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T-Mobile G1: Cool Features Video

With various T-Mobile G1 “kiosks” stationed around the room at the Press Event the idea was that there would be enough phones for everyone to test drive the G1. All the “kiosks” were virtually identical besides those for Ecorio and Shop Savvy. But there was one big difference… the people showcasing the product.

While everyone there was extremely helpful, one particular T-Mobile G1 Product Manager gave me a quick demonstration that summed up some of the G1′s coolest qualities in an incredibly clear manner. Take a look for yourself:

Lets talk a bit about each of the features he covers.

Touch Screen, Track Ball & QWERTY Keyboard

I’ve heard a lot of people complain about the combination here and I have to say… I don’t understand what there is to complain about? Whichever of the three you prefer to use most – its THERE for you. When the BlackBerry Thunder/Storm was leaked I mentioned I thought it should have a trackball… others thought that was dumb but you use virtually NO addtional real estate with the addition of trackball.

Having the 3 different input methods offers a ton of flexibility that you can adjust to your own personal phone usage. I thought the chin at the bottom of the phone was going to be a bit awkward but as I’ve said before, I naturally glanced my thumb over the trackball while in QWERTY mode to select a link I wanted without even realizing I did it. It was natural.

I have a Voyager now and it has only “send”, “end” and “clear” keys on the bottom. I find myself opening the clamshell a bit too much for things that should probably be simpler. The combination of navigation inherent in the hardware is really growing on me. I’m guessing that feeling will only grow with every day use. The only downfall, in my opinion, is keyboard real estate and keys that are a bit more cramped than the optimal amount. But such is the challenge with mobile… you often have to sacrifice one thing to get another.

Home Screen & Long Press

The Home Screen of the G1 can be personalized to a large degree. Long pressing the touch screen – where you touch and hold for a couple seconds – brings up a customization menu. It was compared to “right clicking” with your mouse which makes a lot of sense when put into context – the long-press is used throughout the Android platform and not just in homescreen customization.

Widgets – Picture Frame

Instead of keeping pictures of your loved ones and friends in your wallet, why not keep them right on your phone’s desktop in a widget? This is a pretty cool little feature that allows you to crop/zoom/resize pictures and easily keep them on your desktop. Again, the comparison to pictures in your wallet is a bulls-eye and its incredibly easy to implement and modify. Pretty neat.

Dedicated Contextual Search Bar/Button

This might be my favorite part of the actual G1 Hardware although there is certainly a software component to it. Press the dedicated search button and regardless of where you are – gmail, youtube, google maps, address book, etc… – it will search the application/screen/state your G1 is currently in. Very simple but VERY helpful. I love it. Sometimes its the little things that get you but to me, this is a pretty big inclusion. Most will probably overlook this and jump to the sexiness of the newest applications, but this one little button deserves your respect. It already has mine.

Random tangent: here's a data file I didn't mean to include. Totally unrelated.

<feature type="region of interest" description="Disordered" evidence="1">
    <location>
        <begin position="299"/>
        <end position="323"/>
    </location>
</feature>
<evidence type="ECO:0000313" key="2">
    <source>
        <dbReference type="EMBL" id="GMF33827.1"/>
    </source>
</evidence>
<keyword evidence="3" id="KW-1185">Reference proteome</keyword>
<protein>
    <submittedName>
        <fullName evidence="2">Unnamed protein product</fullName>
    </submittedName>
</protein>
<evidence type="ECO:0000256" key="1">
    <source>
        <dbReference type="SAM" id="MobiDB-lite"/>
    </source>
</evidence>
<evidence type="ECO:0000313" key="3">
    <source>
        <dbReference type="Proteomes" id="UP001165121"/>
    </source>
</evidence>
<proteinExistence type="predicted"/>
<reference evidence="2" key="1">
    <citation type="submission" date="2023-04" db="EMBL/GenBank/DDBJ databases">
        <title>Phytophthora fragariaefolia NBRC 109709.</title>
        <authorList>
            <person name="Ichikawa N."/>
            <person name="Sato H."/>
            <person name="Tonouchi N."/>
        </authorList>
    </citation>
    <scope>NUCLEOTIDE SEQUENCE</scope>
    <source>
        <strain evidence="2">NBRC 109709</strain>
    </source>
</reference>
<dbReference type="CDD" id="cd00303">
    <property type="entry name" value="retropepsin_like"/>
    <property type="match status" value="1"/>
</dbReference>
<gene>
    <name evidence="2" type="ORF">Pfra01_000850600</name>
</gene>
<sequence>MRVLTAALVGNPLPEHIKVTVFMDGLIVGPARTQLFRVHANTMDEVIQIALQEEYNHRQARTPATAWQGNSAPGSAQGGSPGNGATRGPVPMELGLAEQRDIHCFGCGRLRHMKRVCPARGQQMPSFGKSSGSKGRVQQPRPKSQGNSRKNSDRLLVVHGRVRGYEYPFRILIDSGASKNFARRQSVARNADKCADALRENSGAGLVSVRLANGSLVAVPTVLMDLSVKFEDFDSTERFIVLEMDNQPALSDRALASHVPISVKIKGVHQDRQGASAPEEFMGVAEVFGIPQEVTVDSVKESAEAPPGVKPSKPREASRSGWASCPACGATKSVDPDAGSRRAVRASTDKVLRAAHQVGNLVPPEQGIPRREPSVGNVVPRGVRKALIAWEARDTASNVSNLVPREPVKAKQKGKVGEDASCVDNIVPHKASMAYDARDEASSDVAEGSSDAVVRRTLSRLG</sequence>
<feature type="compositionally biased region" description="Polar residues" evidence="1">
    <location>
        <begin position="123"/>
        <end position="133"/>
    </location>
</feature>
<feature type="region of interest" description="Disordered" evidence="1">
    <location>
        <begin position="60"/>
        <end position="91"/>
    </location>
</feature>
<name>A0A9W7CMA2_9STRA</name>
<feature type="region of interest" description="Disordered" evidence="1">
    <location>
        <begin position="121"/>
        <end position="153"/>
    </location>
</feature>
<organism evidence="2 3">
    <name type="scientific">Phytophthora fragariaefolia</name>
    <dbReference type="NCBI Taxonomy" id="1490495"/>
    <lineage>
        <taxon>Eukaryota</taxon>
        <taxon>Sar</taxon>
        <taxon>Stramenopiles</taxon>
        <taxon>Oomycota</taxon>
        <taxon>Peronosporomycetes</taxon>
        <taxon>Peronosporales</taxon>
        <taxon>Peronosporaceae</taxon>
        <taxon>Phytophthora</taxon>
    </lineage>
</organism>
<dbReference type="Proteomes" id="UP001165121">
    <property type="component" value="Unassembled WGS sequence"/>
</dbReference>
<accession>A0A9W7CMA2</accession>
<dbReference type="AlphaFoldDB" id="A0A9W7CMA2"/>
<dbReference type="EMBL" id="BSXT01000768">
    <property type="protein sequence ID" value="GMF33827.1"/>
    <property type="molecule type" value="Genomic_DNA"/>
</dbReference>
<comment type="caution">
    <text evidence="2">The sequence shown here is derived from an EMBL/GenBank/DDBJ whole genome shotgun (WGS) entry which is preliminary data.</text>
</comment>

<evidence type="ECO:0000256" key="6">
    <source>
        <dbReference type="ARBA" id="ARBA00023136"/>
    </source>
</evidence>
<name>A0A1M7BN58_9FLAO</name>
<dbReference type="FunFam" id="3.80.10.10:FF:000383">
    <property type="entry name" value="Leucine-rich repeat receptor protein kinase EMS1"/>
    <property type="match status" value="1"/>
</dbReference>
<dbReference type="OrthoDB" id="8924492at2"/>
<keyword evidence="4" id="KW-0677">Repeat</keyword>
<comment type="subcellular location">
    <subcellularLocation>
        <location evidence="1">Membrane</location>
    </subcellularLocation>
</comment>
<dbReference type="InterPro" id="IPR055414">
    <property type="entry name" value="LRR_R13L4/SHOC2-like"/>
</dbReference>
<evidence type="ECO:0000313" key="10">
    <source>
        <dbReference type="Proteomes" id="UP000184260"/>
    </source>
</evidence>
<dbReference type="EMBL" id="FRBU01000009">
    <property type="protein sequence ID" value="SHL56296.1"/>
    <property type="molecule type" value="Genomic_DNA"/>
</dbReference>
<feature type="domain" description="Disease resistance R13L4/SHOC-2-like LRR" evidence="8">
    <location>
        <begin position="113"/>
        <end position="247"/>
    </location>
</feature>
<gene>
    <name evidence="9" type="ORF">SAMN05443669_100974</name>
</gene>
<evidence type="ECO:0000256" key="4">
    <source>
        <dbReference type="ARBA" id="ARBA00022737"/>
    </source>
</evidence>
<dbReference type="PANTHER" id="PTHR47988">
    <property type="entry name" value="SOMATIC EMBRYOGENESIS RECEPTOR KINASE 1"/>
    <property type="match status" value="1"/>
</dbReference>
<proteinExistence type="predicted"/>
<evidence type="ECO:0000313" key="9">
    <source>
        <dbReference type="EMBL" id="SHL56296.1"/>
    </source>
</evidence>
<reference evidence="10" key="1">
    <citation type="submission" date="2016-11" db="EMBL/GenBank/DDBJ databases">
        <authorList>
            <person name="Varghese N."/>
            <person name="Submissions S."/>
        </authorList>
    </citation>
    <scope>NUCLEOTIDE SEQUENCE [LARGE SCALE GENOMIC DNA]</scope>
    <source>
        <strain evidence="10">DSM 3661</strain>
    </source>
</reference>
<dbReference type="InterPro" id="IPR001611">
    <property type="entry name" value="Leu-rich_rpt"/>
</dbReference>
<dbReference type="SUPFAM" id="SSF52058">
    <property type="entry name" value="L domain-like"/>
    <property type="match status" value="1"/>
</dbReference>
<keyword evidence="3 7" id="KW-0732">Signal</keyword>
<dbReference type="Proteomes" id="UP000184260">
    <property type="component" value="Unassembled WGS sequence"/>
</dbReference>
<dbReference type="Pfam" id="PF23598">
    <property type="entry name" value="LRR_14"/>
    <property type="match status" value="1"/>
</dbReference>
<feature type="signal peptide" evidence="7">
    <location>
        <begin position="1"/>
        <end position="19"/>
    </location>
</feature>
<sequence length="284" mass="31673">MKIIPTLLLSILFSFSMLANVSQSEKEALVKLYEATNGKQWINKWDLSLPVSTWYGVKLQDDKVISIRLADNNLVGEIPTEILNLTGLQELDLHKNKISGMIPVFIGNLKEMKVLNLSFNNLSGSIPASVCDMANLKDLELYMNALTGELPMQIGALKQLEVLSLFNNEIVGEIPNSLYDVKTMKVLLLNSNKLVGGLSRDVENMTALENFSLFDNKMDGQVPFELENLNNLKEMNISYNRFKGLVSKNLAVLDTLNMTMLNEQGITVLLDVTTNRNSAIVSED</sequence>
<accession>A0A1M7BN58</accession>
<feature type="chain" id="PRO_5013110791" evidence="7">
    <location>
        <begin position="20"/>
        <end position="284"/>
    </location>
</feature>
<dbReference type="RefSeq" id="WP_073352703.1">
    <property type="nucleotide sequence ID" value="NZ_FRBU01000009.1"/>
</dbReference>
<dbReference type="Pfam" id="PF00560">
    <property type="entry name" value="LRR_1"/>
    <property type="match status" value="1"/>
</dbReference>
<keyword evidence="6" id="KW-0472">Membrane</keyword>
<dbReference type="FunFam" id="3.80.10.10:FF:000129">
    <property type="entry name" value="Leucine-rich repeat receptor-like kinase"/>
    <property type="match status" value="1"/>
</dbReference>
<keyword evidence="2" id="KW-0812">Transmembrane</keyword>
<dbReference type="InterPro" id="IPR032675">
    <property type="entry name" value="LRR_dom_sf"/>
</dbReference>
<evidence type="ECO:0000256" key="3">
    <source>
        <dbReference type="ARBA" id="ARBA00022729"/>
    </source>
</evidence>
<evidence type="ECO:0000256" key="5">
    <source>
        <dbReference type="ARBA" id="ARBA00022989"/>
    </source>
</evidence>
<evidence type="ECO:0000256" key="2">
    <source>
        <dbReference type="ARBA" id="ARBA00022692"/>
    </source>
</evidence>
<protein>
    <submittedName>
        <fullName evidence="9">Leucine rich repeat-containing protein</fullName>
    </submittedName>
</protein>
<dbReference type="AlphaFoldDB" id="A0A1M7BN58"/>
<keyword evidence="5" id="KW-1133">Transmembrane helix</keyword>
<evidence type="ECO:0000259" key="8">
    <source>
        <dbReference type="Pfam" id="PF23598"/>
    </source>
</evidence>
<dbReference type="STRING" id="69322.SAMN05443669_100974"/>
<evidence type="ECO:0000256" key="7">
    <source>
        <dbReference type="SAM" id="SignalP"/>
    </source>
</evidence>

Google Maps, Street View and Compass

Integration of Maps was seamless and nearly flawless. Illustrating Street View takes Google Maps to a new level of usability and functionality and the Compass Mode is just as advertised… out of this WORLD. This is really going to change the way people get around. By the way Google has just added public transportation directions to New York City maps and “Traffic View” is available in Android’s Google Map mode. Again, our friend demonstrating does a great job explaining when this might be helpful/useful.

Web Browsing

The web browsing experience was VERY cool and functional and the pages seem to render quite beautifully. I liked the magnifying glass feature where you see the page zoomed out and scroll your finger over the spot you want to zoom, let go and it zooms in. The trackball was incredibly easy to use for scrolling through links. The web browsing experience was comfortable and so far so good… again, if it holds up on a day to day basis looking as smooth as it did yesterday, G1 users are in for a treat.

The Trackball

I feel compelled to say that while I’ve never owned a BlackBerry I’ve played with plenty and the TrackBall usually frustrates the heck out of me. I know you can alter the settings for it but it never fails to get under my skin. The T-Mobile G1 trackball was smooth, precise and fluent – I was thoroughly impressed with it.

TouchScreen Widgets

At the end you can hear me ask, for a second time, how you bring up the little touch screen widget. I did have some problems with this at first which I found odd because besides bringing up the zoom in and zoom out, the G1′s touchscreen was incredibly responsive.

I played with it after this demo and it seemed that tapping directly onto the screen with perpendicular pressure was the issue. When I incorporated even the slightest bit of lateral, swiping movement while I pressed the screen the widget would come up immediately every time. Not a big deal at all but I thought I’d mention it.

The Demo Guy

I’m not sure what the gentleman’s name was who gave me this little overview but I believe I heard him say he was a/the T-Mobile G1 Product Manager? Whoever he was, he did a great job… Thanks!